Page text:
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I'm exploring different techniques to efficiently solve some matrix equations. My situation is that I have a matrix $\textbf{H} = \textbf{J}^T \textbf{J}$, where $\textbf{J}$ is a matrix with no special qualities. From this, I first need to calculate $\mathrm{tr}(\textbf{H}^{-1})$, and then I solve $(\textbf{H}+\lambda \textbf{I})\vec{\delta} = \vec{g}$, where $\vec{g}$ is known, repeatedly using several different values of $\lambda$. (If it helps, all values are real here).

If I understand correctly, $\textbf{H}$ is guaranteed symmetric and positive-semidefinite. Therefore, I know that I can use a cholesky or LDLT decomposition for each of the calculations, however I'd rather not perform this many decompositions. Am I right in saying that, because $\textbf{H}$ is symmetric and real, that I can perform an eigendecomposition on it to get $\textbf{H} = \textbf{Q}\mathbf{\Lambda}\textbf{Q}^{-1}$ for all $\textbf{H}$? And if so, is the following correct?

$$\mathrm{tr}(\textbf{H}^{-1}) = \sum_i \frac{1}{\mathbf{\Lambda}_i}$$ $$\textbf{H}+\lambda \textbf{I} = \textbf{Q}(\mathbf{\Lambda}+\lambda\textbf{I})\textbf{Q}^{-1}$$ $$\vec{\delta} = \vec{g}\textbf{Q}(\mathbf{\Lambda}+\lambda\textbf{I})^{-1}\textbf{Q}^{-1}$$

Lastly, there is a variation of this algorithm using $\textrm{diag}(\mathbf{H})$ instead of $\mathbf{I}$. Can I perform a similar eigendecomposition on $\textbf{H}+\lambda \textrm{diag}(\textbf{H})$ to get a constant factor $\textbf{Q}$ and the eigenvalues for all values of $\lambda$ with a single decomposition?

Whilst I realise that eigendecompositions are much slower than an LDLT decomposition, I believe that the above transformation would allow me to perform significantly less decompositions, and thus hopefully improve the efficiency of this algorithm.

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Without claiming to have been careful, this looks OK to me, except I don't think the part beginning "Lastly" works. –  Steve Huntsman Jul 23 '13 at 13:34
    
Ok great :) Yeah I didn't think so, was just wondering if there was some property I had overlooked that could be applied there. –  nitrous Jul 23 '13 at 13:43
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2 Answers

up vote 1 down vote accepted

If $D = diag(H)$ is positive, let $K = D^{-1/2} H D^{-1/2}$ which again is positive semidefinite. Then $(H + \lambda D)^{-1} = D^{-1/2} (K + \lambda I)^{-1} D^{-1/2}$, so if you do the eigendecomposition $K = Q \Lambda Q'$ with $Q$ orthogonal you get $(H+\lambda D)^{-1} = (D^{-1/2} Q) (\Lambda + \lambda I)^{-1} (D^{-1/2} Q)'$.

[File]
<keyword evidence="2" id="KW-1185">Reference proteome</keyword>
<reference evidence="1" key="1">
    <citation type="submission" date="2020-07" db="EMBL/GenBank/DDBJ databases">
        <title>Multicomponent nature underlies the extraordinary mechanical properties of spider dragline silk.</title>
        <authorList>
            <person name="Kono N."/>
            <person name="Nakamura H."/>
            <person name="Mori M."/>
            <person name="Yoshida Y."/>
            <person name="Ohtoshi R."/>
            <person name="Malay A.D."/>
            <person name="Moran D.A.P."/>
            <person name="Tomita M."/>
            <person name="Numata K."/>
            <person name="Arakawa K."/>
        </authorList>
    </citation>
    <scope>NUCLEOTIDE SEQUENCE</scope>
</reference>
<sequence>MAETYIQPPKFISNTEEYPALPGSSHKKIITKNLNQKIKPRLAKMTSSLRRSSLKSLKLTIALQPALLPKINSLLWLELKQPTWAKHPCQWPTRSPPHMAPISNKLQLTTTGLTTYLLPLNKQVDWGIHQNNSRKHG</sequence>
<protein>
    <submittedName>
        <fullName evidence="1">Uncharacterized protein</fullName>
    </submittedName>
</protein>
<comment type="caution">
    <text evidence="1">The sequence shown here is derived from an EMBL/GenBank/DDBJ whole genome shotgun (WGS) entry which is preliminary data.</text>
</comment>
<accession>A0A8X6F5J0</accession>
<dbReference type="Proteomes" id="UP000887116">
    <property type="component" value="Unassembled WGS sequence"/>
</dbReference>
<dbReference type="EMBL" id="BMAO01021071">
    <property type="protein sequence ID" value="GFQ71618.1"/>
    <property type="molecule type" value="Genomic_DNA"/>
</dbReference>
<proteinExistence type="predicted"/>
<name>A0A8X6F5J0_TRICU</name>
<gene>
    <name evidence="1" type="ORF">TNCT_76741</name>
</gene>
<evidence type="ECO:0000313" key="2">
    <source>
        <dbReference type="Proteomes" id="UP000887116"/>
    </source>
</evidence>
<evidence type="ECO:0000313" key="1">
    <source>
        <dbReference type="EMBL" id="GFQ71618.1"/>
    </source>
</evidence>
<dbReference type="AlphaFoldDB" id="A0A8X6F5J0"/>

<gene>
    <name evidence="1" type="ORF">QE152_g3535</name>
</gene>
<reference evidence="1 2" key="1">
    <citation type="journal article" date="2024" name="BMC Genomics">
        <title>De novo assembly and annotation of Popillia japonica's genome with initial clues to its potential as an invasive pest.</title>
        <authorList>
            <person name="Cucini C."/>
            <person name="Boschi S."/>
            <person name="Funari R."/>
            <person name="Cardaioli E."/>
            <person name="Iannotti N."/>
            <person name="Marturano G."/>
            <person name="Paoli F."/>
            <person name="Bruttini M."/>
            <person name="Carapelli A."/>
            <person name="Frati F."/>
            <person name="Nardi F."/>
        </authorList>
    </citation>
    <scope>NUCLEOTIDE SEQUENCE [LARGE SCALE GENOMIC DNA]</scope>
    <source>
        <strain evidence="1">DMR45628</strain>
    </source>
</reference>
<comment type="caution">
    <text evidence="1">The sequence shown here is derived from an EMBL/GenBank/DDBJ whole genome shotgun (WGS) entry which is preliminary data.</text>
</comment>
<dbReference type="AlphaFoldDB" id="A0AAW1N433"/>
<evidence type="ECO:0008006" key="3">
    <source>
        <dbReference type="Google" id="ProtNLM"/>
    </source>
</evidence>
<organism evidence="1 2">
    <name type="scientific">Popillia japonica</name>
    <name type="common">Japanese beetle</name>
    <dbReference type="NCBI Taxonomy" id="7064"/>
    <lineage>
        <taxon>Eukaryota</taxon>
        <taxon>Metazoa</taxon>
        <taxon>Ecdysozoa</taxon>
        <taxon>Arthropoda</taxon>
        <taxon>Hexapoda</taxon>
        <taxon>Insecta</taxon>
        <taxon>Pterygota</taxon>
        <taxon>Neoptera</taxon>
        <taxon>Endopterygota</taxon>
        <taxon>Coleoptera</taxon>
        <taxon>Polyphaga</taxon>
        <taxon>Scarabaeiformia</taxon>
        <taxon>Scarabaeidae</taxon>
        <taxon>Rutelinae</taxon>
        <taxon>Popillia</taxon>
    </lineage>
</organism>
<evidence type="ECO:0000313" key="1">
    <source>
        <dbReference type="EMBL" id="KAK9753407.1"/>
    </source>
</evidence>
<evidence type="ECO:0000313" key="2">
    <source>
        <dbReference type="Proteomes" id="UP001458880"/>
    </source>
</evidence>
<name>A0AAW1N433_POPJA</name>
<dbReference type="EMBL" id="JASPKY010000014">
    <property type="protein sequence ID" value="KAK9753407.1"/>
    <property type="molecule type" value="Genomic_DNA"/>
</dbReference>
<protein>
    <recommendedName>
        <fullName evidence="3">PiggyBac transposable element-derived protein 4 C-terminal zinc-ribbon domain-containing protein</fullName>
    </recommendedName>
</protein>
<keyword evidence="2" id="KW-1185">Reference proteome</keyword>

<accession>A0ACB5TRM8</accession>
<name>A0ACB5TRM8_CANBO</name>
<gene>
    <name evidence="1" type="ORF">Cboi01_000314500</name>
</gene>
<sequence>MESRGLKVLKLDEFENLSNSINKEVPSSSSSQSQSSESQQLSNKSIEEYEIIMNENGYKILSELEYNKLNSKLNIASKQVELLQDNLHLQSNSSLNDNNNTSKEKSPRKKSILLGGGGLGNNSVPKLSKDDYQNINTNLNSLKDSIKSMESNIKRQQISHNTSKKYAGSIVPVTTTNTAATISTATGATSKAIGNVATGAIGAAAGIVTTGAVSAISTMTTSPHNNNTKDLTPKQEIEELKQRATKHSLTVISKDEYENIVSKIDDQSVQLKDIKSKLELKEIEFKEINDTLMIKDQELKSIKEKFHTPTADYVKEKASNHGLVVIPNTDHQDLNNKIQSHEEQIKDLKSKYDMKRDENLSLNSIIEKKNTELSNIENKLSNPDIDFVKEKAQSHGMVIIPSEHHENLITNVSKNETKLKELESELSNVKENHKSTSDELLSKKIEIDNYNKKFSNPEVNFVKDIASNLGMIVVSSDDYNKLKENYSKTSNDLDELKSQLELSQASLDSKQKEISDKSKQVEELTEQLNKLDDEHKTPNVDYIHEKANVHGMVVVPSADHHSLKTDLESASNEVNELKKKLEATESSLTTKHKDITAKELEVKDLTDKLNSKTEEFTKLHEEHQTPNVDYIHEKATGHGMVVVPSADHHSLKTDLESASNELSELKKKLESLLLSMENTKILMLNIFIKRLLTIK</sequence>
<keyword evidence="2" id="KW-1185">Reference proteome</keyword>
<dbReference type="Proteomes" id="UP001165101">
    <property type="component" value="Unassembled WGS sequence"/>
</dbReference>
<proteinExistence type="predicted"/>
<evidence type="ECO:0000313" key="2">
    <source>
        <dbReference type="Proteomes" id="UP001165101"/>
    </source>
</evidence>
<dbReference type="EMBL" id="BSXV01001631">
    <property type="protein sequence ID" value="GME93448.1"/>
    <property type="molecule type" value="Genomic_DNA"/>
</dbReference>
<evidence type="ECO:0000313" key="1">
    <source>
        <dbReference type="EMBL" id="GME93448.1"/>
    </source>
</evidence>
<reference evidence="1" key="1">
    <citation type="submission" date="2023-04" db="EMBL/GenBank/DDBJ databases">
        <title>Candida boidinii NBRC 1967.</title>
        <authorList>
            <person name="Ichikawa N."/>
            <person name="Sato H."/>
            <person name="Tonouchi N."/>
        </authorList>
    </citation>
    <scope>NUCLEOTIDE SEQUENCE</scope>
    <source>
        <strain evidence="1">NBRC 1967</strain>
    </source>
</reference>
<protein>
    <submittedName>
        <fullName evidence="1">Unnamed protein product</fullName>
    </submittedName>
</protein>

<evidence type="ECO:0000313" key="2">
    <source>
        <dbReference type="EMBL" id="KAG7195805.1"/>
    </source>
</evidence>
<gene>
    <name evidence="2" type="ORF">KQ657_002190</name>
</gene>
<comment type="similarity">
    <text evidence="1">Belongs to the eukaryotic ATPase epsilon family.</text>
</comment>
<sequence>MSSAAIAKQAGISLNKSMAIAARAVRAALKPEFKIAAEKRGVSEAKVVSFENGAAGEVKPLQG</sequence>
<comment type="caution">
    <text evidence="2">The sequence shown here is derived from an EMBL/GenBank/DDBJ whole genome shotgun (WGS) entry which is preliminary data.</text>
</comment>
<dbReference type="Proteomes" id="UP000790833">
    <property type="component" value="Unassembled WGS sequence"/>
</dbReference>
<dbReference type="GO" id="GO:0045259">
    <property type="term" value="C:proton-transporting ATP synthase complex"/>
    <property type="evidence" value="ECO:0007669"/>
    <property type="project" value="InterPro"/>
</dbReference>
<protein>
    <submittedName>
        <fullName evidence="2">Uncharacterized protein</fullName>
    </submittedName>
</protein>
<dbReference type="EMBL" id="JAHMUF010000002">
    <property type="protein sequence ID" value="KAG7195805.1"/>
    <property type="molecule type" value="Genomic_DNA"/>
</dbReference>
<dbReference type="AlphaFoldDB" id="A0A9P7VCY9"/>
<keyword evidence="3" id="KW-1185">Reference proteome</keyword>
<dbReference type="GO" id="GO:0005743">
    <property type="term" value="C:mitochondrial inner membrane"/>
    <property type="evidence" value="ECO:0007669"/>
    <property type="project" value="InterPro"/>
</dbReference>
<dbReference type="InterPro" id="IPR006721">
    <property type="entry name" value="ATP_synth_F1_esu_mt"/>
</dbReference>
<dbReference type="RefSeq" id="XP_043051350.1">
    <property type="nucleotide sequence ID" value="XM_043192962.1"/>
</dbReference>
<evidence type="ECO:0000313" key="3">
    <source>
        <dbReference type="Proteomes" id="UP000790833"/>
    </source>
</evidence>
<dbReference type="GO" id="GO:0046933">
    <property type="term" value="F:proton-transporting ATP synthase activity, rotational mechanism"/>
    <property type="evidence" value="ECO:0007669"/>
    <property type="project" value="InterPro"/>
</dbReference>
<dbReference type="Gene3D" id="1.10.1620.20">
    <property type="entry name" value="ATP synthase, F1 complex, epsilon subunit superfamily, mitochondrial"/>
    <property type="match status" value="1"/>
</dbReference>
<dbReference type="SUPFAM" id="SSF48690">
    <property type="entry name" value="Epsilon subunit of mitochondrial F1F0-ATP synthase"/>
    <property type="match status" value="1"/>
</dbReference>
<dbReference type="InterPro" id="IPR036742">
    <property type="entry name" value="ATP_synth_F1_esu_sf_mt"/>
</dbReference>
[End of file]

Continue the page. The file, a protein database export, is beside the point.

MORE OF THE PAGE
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That's perfect, thanks! I deleted my last comment because I just realised how easy $\textrm{tr}(\mathbf{H}^{-1})$ is to find using $\mathbf{K}$. –  nitrous Jul 23 '13 at 17:41
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I would advise against computing $H$. Rather, compute SVD of $J$, i.e., $J = U \Sigma V^T$, so $$H = J^T J = V \Sigma^T U^T U \Sigma V^T = V \Sigma^T \Sigma V^T.$$ If $J$ is square or tall, then $\Lambda = \Sigma^2$. Otherwise, you get additional zeroes (which do not affect the trace, but in this case $H$ would be singular).

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That's a really interesting approach, but I think it would be less efficient than using an eigendecomp on $H$. First, as $J$ may have more rows than $H$ (Currently I build $H$ up iteratively instead of storing the whole of $J$) it would need more memory. Second, my matrix library says it's slower for SVD than ED. I will try it though, thanks for the answer! –  nitrous Jul 23 '13 at 17:25
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First, you can use reduced SVD, or some other variant, to save on computation. Note that you don't need $U$ at all and, if it's just the trace you're after, you need to compute only $\Sigma$, which is of the same order as $H$. This means no additional use of memory (just keep changing $J$ until you get a diagonal). Second, computing $H$ takes time and introduces errors. One of the main applications of SVD is finding the eigenvalues of $H = J^TJ$ without actually computing $H$. For example, see the end of the first answer here. –  Vedran Šego Jul 23 '13 at 17:36
    
Looking into using SVD further, I can combine both yours and Robert's method in order to use the $\textrm{diag}(\mathbf{H})$ variation by performing SVD on $\mathbf{JD}^{-1/2}$ instead of on $\mathbf{J}$. I plan on testing all these different methods to see which performs better, and the improved accuracy may reduce the number of iterations and so make up for being slower. It'll be interesting to see the difference, as $H=J^TJ$ is itself a (good) approximation, but perhaps the better handling of cases such as the Läuchli matrix will be significant. –  nitrous Jul 23 '13 at 19:11
    
Sorry that I haven't accepted your answer, it has been very valuable, but Robert more directly addressed my question. If yours performs better on my benchmarks though then I will come back and accept yours. –  nitrous Jul 23 '13 at 19:15
    
Don't worry about that. I'm glad I've been able to help and Robert did give a good answer. –  Vedran Šego Jul 23 '13 at 19:40
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